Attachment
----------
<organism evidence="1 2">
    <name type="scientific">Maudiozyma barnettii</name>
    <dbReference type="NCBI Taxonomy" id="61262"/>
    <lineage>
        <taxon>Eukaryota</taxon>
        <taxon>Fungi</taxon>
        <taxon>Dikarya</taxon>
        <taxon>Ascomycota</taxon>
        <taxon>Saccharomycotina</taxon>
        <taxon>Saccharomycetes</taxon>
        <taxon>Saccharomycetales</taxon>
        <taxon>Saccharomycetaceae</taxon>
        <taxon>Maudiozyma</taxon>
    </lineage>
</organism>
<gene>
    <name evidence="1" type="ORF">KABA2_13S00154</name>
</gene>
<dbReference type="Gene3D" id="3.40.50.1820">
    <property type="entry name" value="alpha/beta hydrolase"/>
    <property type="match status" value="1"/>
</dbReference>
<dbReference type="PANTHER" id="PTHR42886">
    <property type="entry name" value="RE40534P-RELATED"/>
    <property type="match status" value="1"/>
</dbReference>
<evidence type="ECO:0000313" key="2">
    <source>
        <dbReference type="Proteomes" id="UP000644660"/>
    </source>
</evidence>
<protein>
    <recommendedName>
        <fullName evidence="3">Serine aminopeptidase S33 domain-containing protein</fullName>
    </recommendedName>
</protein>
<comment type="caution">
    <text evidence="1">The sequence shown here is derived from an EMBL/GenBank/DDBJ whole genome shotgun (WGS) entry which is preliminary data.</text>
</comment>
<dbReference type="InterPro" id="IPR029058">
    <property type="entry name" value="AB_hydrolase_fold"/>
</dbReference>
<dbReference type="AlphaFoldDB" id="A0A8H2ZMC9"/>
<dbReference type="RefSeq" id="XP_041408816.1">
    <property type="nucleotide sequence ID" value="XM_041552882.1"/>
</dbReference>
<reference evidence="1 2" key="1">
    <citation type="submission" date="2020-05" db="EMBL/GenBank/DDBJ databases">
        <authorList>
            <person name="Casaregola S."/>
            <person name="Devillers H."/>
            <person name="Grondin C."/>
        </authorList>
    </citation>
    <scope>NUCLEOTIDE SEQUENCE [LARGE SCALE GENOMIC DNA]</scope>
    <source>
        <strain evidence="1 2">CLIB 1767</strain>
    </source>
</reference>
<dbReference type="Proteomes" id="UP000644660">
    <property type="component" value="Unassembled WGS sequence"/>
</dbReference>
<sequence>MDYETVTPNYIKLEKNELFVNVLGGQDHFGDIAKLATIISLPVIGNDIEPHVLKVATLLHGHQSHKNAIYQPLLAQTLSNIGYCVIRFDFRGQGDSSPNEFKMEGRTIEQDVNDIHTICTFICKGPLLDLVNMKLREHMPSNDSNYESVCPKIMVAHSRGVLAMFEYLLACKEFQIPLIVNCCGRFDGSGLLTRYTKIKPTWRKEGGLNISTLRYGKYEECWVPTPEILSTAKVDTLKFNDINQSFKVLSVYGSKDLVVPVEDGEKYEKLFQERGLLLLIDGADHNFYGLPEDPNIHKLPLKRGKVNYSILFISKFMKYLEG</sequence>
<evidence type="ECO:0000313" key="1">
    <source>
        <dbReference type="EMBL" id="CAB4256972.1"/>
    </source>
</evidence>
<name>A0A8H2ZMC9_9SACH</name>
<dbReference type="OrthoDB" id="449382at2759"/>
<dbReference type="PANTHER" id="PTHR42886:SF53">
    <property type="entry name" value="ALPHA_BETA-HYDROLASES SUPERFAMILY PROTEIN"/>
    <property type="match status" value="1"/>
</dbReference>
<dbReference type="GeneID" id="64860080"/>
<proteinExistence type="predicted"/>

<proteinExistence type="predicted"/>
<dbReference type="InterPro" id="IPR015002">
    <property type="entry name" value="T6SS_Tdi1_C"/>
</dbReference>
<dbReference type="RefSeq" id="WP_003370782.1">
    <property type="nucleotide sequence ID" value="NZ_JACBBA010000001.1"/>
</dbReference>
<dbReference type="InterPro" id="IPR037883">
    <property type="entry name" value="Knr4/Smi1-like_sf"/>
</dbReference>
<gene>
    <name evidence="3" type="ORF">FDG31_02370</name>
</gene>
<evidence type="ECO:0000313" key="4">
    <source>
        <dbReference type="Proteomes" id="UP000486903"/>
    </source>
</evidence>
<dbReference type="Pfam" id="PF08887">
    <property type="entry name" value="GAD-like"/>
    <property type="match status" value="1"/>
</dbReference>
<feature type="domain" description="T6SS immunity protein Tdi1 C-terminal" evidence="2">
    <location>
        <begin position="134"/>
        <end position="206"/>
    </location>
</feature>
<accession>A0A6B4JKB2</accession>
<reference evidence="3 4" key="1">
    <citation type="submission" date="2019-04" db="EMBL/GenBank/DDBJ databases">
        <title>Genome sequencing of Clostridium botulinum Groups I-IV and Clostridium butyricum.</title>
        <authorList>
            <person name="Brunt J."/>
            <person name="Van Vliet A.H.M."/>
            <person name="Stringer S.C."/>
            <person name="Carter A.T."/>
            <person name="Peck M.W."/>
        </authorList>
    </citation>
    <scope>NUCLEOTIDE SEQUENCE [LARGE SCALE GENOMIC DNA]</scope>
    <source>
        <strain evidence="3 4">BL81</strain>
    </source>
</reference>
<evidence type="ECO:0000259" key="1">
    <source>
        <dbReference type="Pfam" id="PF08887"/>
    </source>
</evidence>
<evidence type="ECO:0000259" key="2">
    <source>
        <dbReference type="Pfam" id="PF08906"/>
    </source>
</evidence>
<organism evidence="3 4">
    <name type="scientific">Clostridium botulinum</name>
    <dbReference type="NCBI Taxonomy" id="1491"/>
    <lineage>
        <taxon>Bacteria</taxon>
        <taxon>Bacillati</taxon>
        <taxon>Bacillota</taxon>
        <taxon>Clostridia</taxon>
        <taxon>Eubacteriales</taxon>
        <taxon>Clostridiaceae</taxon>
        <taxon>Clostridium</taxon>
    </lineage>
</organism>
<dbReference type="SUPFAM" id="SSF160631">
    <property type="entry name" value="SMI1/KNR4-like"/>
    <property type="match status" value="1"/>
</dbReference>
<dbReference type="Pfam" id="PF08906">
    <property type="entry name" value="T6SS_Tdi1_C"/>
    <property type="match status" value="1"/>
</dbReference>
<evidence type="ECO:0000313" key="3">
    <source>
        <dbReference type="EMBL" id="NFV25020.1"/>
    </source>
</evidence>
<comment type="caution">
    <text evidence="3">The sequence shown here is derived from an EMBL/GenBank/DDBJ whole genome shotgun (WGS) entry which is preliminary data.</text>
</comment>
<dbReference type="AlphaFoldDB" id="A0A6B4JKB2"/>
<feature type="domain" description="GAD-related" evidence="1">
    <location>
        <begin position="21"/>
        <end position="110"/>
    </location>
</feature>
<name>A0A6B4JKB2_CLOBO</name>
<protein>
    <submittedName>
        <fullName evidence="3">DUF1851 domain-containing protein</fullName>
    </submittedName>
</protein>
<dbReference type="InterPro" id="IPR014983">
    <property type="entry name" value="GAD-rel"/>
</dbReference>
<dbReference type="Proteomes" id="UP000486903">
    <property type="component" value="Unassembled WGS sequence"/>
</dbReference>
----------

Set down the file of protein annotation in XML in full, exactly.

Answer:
<organism evidence="1 2">
    <name type="scientific">Maudiozyma barnettii</name>
    <dbReference type="NCBI Taxonomy" id="61262"/>
    <lineage>
        <taxon>Eukaryota</taxon>
        <taxon>Fungi</taxon>
        <taxon>Dikarya</taxon>
        <taxon>Ascomycota</taxon>
        <taxon>Saccharomycotina</taxon>
        <taxon>Saccharomycetes</taxon>
        <taxon>Saccharomycetales</taxon>
        <taxon>Saccharomycetaceae</taxon>
        <taxon>Maudiozyma</taxon>
    </lineage>
</organism>
<gene>
    <name evidence="1" type="ORF">KABA2_13S00154</name>
</gene>
<dbReference type="Gene3D" id="3.40.50.1820">
    <property type="entry name" value="alpha/beta hydrolase"/>
    <property type="match status" value="1"/>
</dbReference>
<dbReference type="PANTHER" id="PTHR42886">
    <property type="entry name" value="RE40534P-RELATED"/>
    <property type="match status" value="1"/>
</dbReference>
<evidence type="ECO:0000313" key="2">
    <source>
        <dbReference type="Proteomes" id="UP000644660"/>
    </source>
</evidence>
<protein>
    <recommendedName>
        <fullName evidence="3">Serine aminopeptidase S33 domain-containing protein</fullName>
    </recommendedName>
</protein>
<comment type="caution">
    <text evidence="1">The sequence shown here is derived from an EMBL/GenBank/DDBJ whole genome shotgun (WGS) entry which is preliminary data.</text>
</comment>
<dbReference type="InterPro" id="IPR029058">
    <property type="entry name" value="AB_hydrolase_fold"/>
</dbReference>
<dbReference type="AlphaFoldDB" id="A0A8H2ZMC9"/>
<dbReference type="RefSeq" id="XP_041408816.1">
    <property type="nucleotide sequence ID" value="XM_041552882.1"/>
</dbReference>
<reference evidence="1 2" key="1">
    <citation type="submission" date="2020-05" db="EMBL/GenBank/DDBJ databases">
        <authorList>
            <person name="Casaregola S."/>
            <person name="Devillers H."/>
            <person name="Grondin C."/>
        </authorList>
    </citation>
    <scope>NUCLEOTIDE SEQUENCE [LARGE SCALE GENOMIC DNA]</scope>
    <source>
        <strain evidence="1 2">CLIB 1767</strain>
    </source>
</reference>
<dbReference type="Proteomes" id="UP000644660">
    <property type="component" value="Unassembled WGS sequence"/>
</dbReference>
<sequence>MDYETVTPNYIKLEKNELFVNVLGGQDHFGDIAKLATIISLPVIGNDIEPHVLKVATLLHGHQSHKNAIYQPLLAQTLSNIGYCVIRFDFRGQGDSSPNEFKMEGRTIEQDVNDIHTICTFICKGPLLDLVNMKLREHMPSNDSNYESVCPKIMVAHSRGVLAMFEYLLACKEFQIPLIVNCCGRFDGSGLLTRYTKIKPTWRKEGGLNISTLRYGKYEECWVPTPEILSTAKVDTLKFNDINQSFKVLSVYGSKDLVVPVEDGEKYEKLFQERGLLLLIDGADHNFYGLPEDPNIHKLPLKRGKVNYSILFISKFMKYLEG</sequence>
<evidence type="ECO:0000313" key="1">
    <source>
        <dbReference type="EMBL" id="CAB4256972.1"/>
    </source>
</evidence>
<name>A0A8H2ZMC9_9SACH</name>
<dbReference type="OrthoDB" id="449382at2759"/>
<dbReference type="PANTHER" id="PTHR42886:SF53">
    <property type="entry name" value="ALPHA_BETA-HYDROLASES SUPERFAMILY PROTEIN"/>
    <property type="match status" value="1"/>
</dbReference>
<dbReference type="GeneID" id="64860080"/>
<proteinExistence type="predicted"/>

<proteinExistence type="predicted"/>
<dbReference type="InterPro" id="IPR015002">
    <property type="entry name" value="T6SS_Tdi1_C"/>
</dbReference>
<dbReference type="RefSeq" id="WP_003370782.1">
    <property type="nucleotide sequence ID" value="NZ_JACBBA010000001.1"/>
</dbReference>
<dbReference type="InterPro" id="IPR037883">
    <property type="entry name" value="Knr4/Smi1-like_sf"/>
</dbReference>
<gene>
    <name evidence="3" type="ORF">FDG31_02370</name>
</gene>
<evidence type="ECO:0000313" key="4">
    <source>
        <dbReference type="Proteomes" id="UP000486903"/>
    </source>
</evidence>
<dbReference type="Pfam" id="PF08887">
    <property type="entry name" value="GAD-like"/>
    <property type="match status" value="1"/>
</dbReference>
<feature type="domain" description="T6SS immunity protein Tdi1 C-terminal" evidence="2">
    <location>
        <begin position="134"/>
        <end position="206"/>
    </location>
</feature>
<accession>A0A6B4JKB2</accession>
<reference evidence="3 4" key="1">
    <citation type="submission" date="2019-04" db="EMBL/GenBank/DDBJ databases">
        <title>Genome sequencing of Clostridium botulinum Groups I-IV and Clostridium butyricum.</title>
        <authorList>
            <person name="Brunt J."/>
            <person name="Van Vliet A.H.M."/>
            <person name="Stringer S.C."/>
            <person name="Carter A.T."/>
            <person name="Peck M.W."/>
        </authorList>
    </citation>
    <scope>NUCLEOTIDE SEQUENCE [LARGE SCALE GENOMIC DNA]</scope>
    <source>
        <strain evidence="3 4">BL81</strain>
    </source>
</reference>
<evidence type="ECO:0000259" key="1">
    <source>
        <dbReference type="Pfam" id="PF08887"/>
    </source>
</evidence>
<evidence type="ECO:0000259" key="2">
    <source>
        <dbReference type="Pfam" id="PF08906"/>
    </source>
</evidence>
<organism evidence="3 4">
    <name type="scientific">Clostridium botulinum</name>
    <dbReference type="NCBI Taxonomy" id="1491"/>
    <lineage>
        <taxon>Bacteria</taxon>
        <taxon>Bacillati</taxon>
        <taxon>Bacillota</taxon>
        <taxon>Clostridia</taxon>
        <taxon>Eubacteriales</taxon>
        <taxon>Clostridiaceae</taxon>
        <taxon>Clostridium</taxon>
    </lineage>
</organism>
<dbReference type="SUPFAM" id="SSF160631">
    <property type="entry name" value="SMI1/KNR4-like"/>
    <property type="match status" value="1"/>
</dbReference>
<dbReference type="Pfam" id="PF08906">
    <property type="entry name" value="T6SS_Tdi1_C"/>
    <property type="match status" value="1"/>
</dbReference>
<evidence type="ECO:0000313" key="3">
    <source>
        <dbReference type="EMBL" id="NFV25020.1"/>
    </source>
</evidence>
<comment type="caution">
    <text evidence="3">The sequence shown here is derived from an EMBL/GenBank/DDBJ whole genome shotgun (WGS) entry which is preliminary data.</text>
</comment>
<dbReference type="AlphaFoldDB" id="A0A6B4JKB2"/>
<feature type="domain" description="GAD-related" evidence="1">
    <location>
        <begin position="21"/>
        <end position="110"/>
    </location>
</feature>
<name>A0A6B4JKB2_CLOBO</name>
<protein>
    <submittedName>
        <fullName evidence="3">DUF1851 domain-containing protein</fullName>
    </submittedName>
</protein>
<dbReference type="InterPro" id="IPR014983">
    <property type="entry name" value="GAD-rel"/>
</dbReference>
<dbReference type="Proteomes" id="UP000486903">
    <property type="component" value="Unassembled WGS sequence"/>
</dbReference>